After the birth of her second child in 1563, the enraged Queen ordered Katherine's permanent separation from her husband and elder son. Katherine was removed to the care of her uncle, Sir John Grey, at Pirgo. She stayed there until November 1564, when she was transferred to the charge of Sir William Petre. For two years she was in his custody, and probably resided at Ingatestone Hall; then she was removed to the care of Sir John Wentworth (a kinsman of Petre's first wife) at Gosfield Hall, and after seventeen months' confinement there was taken to Cockfield Hall, Yoxford in Suffolk.
There, Lady Katherine died fourteen days later on 26 January 1568 at the age of twenty-seven of consumption. She was interred at the Cockfield Chapel in Yoxford Church, Suffolk, before her body was moved to Salisbury Cathedral to be buried alongside her husband.
The following chart illustrates Lady Katherine Grey's relationship to the House of Tudor and other claimants to the English throne. Italics indicate people who predeceased Edward VI; Arabic numerals indicate the line of succession to Edward VI at the time of his death according to Henry VIII's will; and Roman numerals indicate the line of succession at the time of Edward VI's death according to Edward's will.
- She signed her own name Katherine (see Leanda de Lisle's The Sisters Who Would be Queen)
- The portrait of her is inscribed with "The La Kathe'/ Graye. / Wyfe of Therle of / Hertford" implying that was how her name was written.
- Chapman p. 154.
- Chapman, p. 156.
- de Lisle, p. 302
- Ives, pp. 147, 150
- Chapman, p. 165.
- Chapman, p. 166-167, 169.
- Chapman, p. 169.
- Chapman, p. 197
- Chapman, p. 199-200.
- Calendar State Papers Scotland, vol. i, HMSO (1898), 483, Thomas Randolph to Cecil, 23 September 1560
- Chapman p. 200
- Ellis, Original Letters, 2nd series vol. 2, London (1827), 285, note citing British Library Ms. Lansdown, no. 102 art. 49.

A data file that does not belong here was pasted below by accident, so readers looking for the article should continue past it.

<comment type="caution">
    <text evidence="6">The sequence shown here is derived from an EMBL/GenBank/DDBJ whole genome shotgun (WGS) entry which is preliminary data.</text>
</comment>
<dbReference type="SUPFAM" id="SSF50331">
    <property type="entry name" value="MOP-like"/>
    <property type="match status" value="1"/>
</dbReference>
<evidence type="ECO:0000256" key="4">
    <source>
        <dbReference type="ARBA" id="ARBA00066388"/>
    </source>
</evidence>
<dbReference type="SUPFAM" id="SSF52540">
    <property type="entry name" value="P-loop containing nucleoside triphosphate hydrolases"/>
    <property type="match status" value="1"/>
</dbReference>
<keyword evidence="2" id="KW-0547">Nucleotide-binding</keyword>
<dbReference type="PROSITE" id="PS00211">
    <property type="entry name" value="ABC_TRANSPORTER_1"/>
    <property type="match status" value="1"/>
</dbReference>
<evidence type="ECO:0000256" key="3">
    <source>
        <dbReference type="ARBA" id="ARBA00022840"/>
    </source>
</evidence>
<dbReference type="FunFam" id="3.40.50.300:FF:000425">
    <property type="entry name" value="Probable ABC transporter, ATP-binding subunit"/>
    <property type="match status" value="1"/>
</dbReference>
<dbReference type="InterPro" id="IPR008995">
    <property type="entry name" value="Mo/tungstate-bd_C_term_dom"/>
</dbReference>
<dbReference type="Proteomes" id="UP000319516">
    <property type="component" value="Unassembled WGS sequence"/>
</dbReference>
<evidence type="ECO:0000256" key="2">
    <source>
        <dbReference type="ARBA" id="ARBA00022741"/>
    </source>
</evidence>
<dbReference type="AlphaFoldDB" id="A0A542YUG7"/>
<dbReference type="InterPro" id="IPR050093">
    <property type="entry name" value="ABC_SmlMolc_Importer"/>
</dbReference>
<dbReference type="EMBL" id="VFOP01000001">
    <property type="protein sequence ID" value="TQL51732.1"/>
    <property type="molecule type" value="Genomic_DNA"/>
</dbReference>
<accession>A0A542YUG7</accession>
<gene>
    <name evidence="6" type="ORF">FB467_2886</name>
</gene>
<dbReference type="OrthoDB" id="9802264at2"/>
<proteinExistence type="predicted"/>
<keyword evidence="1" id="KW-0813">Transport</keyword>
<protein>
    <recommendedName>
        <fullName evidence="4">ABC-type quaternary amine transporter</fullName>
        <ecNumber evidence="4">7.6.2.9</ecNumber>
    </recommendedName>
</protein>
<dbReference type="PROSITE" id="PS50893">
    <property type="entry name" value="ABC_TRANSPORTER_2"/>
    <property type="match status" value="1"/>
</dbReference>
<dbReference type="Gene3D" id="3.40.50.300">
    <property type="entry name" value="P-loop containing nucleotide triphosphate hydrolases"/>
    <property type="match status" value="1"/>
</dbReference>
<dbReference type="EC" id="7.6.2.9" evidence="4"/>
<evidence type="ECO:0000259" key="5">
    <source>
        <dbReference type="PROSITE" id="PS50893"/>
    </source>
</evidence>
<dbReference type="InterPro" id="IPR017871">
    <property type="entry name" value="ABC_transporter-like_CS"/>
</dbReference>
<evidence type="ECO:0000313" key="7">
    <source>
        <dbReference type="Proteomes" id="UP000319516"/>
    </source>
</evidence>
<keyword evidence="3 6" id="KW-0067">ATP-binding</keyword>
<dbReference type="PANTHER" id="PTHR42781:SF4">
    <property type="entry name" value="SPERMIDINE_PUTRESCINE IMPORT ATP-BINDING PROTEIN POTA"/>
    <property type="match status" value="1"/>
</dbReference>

- Chapman, p. 200-201.
- Ellis, Original Letters, 2nd series vol. 2 (1827), 274, note citing British Library MS. Lansdown no.7 art. 32.
- Lee, Sidney, ed. (1897). . Dictionary of National Biography. 51. London: Smith, Elder & Co. p. 311.
- "ONLEY, Edward (1522-82), of Catesby, Northants. | History of Parliament Online".
- Richard Harold St. Maur. Annals of the Seymours, K. Paul, Trench, Trübner & Co., ltd., 1902. pg 161. Google eBook
- Sir Bernard Burke. A Genealogical History of the Dormant: Abeyant, Forfeited, and Extinct Peerages of the British Empire, Harrison, 1866. pg 489. Google eBook
- "Thomas Seymour".
- Chapman, p. 214.
- Farquhar p.33
- Geograph - Seymour monument. Accessed 6 Dec 2013
- Ives 2009, Figures 1-5 harvnb error: no target: CITEREFIves2009 (help)
- Chapman, Hester: Two Tudor Portraits: Henry Howard, Earl of Surrey and Lady Katherine Grey Jonathan Cape 1960
- de Lisle, Leanda: The Sisters Who Would be Queen: The Tragedy of Mary, Katherine & Lady Jane Grey Ballantine Books 2009 ISBN 978-0-345-49135-0
- Farquhar, Michael: A Treasure of Royal Scandals Penguin Books 2001 ISBN 0-7394-2025-9
- Ives, Eric: Lady Jane Grey. A Tudor Mystery Wiley-Blackwell ISBN 978-1-4051-9413-6
- Haynes, Alan. Sex in Elizabethan England Sutton Publishing 1997 ISBN 0-905778-35-9
- Katherine at Cockfield Hall — Tudor Place